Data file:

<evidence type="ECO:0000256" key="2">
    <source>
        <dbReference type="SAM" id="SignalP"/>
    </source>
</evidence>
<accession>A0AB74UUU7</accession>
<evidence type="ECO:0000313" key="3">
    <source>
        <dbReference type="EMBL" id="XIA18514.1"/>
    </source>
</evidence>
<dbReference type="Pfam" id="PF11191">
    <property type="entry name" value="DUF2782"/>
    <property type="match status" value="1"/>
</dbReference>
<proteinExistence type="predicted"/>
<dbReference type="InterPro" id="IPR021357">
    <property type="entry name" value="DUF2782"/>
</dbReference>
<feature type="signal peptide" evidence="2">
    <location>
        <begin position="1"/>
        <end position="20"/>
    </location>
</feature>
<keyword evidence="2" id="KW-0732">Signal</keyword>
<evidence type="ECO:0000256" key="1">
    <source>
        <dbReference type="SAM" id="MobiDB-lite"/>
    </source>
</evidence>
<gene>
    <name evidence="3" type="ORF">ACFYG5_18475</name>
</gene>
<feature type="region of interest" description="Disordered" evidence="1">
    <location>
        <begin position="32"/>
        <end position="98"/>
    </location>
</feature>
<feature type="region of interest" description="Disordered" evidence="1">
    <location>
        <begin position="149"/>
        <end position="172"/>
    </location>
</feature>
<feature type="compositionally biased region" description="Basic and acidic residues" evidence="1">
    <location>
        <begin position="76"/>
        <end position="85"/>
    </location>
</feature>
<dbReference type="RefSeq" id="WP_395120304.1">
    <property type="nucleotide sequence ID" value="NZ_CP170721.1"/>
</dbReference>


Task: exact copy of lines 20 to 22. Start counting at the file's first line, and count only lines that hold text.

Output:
<feature type="signal peptide" evidence="2">
    <location>
        <begin position="1"/>